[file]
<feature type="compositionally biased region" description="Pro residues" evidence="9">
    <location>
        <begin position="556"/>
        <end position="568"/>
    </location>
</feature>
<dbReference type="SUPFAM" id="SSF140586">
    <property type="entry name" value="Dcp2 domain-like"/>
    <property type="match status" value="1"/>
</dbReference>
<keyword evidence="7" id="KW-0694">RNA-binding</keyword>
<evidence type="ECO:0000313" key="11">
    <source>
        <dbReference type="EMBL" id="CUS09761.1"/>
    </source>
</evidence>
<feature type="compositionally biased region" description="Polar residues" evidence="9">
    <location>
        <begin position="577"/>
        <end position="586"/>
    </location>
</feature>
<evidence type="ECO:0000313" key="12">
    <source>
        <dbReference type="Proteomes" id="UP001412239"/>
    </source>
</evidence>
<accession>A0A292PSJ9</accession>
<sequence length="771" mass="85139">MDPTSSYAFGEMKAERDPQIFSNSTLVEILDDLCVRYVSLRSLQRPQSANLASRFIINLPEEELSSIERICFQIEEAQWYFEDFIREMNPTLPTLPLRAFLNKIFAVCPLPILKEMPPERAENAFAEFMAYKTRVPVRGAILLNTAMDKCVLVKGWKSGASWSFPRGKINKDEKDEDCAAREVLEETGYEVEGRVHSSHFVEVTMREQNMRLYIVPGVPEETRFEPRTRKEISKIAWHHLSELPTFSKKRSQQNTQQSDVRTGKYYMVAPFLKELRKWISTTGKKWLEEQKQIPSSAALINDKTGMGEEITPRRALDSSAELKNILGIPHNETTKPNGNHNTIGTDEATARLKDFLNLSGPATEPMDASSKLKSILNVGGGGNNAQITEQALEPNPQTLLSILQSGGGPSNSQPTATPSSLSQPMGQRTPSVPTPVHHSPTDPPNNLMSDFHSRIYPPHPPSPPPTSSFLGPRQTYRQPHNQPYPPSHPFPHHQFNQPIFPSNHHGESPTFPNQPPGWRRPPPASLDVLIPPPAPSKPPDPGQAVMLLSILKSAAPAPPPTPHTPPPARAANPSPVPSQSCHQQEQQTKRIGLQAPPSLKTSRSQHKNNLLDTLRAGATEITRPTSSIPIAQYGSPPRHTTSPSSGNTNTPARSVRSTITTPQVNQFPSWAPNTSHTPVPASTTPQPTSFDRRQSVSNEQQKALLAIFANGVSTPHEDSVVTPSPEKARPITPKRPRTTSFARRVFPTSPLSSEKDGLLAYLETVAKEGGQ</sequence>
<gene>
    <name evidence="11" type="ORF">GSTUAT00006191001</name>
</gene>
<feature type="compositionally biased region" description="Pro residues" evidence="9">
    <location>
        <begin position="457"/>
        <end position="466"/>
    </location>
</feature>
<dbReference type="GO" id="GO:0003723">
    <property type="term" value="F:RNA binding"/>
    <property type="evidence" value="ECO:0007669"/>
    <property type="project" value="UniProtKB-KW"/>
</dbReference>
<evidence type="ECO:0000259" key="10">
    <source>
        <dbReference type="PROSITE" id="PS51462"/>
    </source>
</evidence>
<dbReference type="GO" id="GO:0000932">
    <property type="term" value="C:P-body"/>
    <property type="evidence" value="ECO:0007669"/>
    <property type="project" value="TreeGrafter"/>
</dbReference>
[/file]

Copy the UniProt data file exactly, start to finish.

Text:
<feature type="compositionally biased region" description="Pro residues" evidence="9">
    <location>
        <begin position="556"/>
        <end position="568"/>
    </location>
</feature>
<dbReference type="SUPFAM" id="SSF140586">
    <property type="entry name" value="Dcp2 domain-like"/>
    <property type="match status" value="1"/>
</dbReference>
<keyword evidence="7" id="KW-0694">RNA-binding</keyword>
<evidence type="ECO:0000313" key="11">
    <source>
        <dbReference type="EMBL" id="CUS09761.1"/>
    </source>
</evidence>
<feature type="compositionally biased region" description="Polar residues" evidence="9">
    <location>
        <begin position="577"/>
        <end position="586"/>
    </location>
</feature>
<evidence type="ECO:0000313" key="12">
    <source>
        <dbReference type="Proteomes" id="UP001412239"/>
    </source>
</evidence>
<accession>A0A292PSJ9</accession>
<sequence length="771" mass="85139">MDPTSSYAFGEMKAERDPQIFSNSTLVEILDDLCVRYVSLRSLQRPQSANLASRFIINLPEEELSSIERICFQIEEAQWYFEDFIREMNPTLPTLPLRAFLNKIFAVCPLPILKEMPPERAENAFAEFMAYKTRVPVRGAILLNTAMDKCVLVKGWKSGASWSFPRGKINKDEKDEDCAAREVLEETGYEVEGRVHSSHFVEVTMREQNMRLYIVPGVPEETRFEPRTRKEISKIAWHHLSELPTFSKKRSQQNTQQSDVRTGKYYMVAPFLKELRKWISTTGKKWLEEQKQIPSSAALINDKTGMGEEITPRRALDSSAELKNILGIPHNETTKPNGNHNTIGTDEATARLKDFLNLSGPATEPMDASSKLKSILNVGGGGNNAQITEQALEPNPQTLLSILQSGGGPSNSQPTATPSSLSQPMGQRTPSVPTPVHHSPTDPPNNLMSDFHSRIYPPHPPSPPPTSSFLGPRQTYRQPHNQPYPPSHPFPHHQFNQPIFPSNHHGESPTFPNQPPGWRRPPPASLDVLIPPPAPSKPPDPGQAVMLLSILKSAAPAPPPTPHTPPPARAANPSPVPSQSCHQQEQQTKRIGLQAPPSLKTSRSQHKNNLLDTLRAGATEITRPTSSIPIAQYGSPPRHTTSPSSGNTNTPARSVRSTITTPQVNQFPSWAPNTSHTPVPASTTPQPTSFDRRQSVSNEQQKALLAIFANGVSTPHEDSVVTPSPEKARPITPKRPRTTSFARRVFPTSPLSSEKDGLLAYLETVAKEGGQ</sequence>
<gene>
    <name evidence="11" type="ORF">GSTUAT00006191001</name>
</gene>
<feature type="compositionally biased region" description="Pro residues" evidence="9">
    <location>
        <begin position="457"/>
        <end position="466"/>
    </location>
</feature>
<dbReference type="GO" id="GO:0003723">
    <property type="term" value="F:RNA binding"/>
    <property type="evidence" value="ECO:0007669"/>
    <property type="project" value="UniProtKB-KW"/>
</dbReference>
<evidence type="ECO:0000259" key="10">
    <source>
        <dbReference type="PROSITE" id="PS51462"/>
    </source>
</evidence>
<dbReference type="GO" id="GO:0000932">
    <property type="term" value="C:P-body"/>
    <property type="evidence" value="ECO:0007669"/>
    <property type="project" value="TreeGrafter"/>
</dbReference>